Introduced in the US on February 23rd 2011, it didn’t hit the UK and the rest of Europe until April 2011. Originally referred to as the Farmer update, the name Google Panda came shortly after when it was named after Navneet Panda who developed the technology to enable the algorithm to run.
Spotting a Google Panda algorithm update
Originally, Google used to run Panda periodically (like Google Penguin used to until October 2014), making it extremely easy to identify a Panda ‘penalty’, as you could simply compare organic Google traffic with known Panda updates. Developments in the technology used by Google mean that Panda now runs continually, making it much harder to single out updates. It is therefore now not as easy to quickly identify a Google Panda problem with a site in most cases.
As a team we’ve been identifying Google Panda issues since 2011, so we can see the patterns created by Google Panda others might miss.
Recovering from a Google Panda update
Many people don’t even know that they’ve been a victim of Google Panda. The reason for this is that this algorithm isn’t just about the quality of the content on your site. We’ve been involved with many websites which have unfortunately become a victim of Google Panda from purely technical issues, both on and critically off site. Often these websites were never meant to have been ‘filtered’ by the algorithm, but unfortunately, for several reasons, they’ve suffered the same fate as many thin, poor quality sites, which Google Panda was designed to weed out.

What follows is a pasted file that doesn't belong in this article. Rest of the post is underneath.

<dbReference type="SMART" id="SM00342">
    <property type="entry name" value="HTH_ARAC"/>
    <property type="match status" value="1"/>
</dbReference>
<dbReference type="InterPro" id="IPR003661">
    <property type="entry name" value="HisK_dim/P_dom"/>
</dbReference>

The truth is that Panda takes longer to fix than Penguin. This primarily comes down to two reasons:
- The speed Google crawls and caches mistakenly duplicated, or similar content, from purely technical errors
- Having to improve the content across the whole website in order for it to be Panda compliant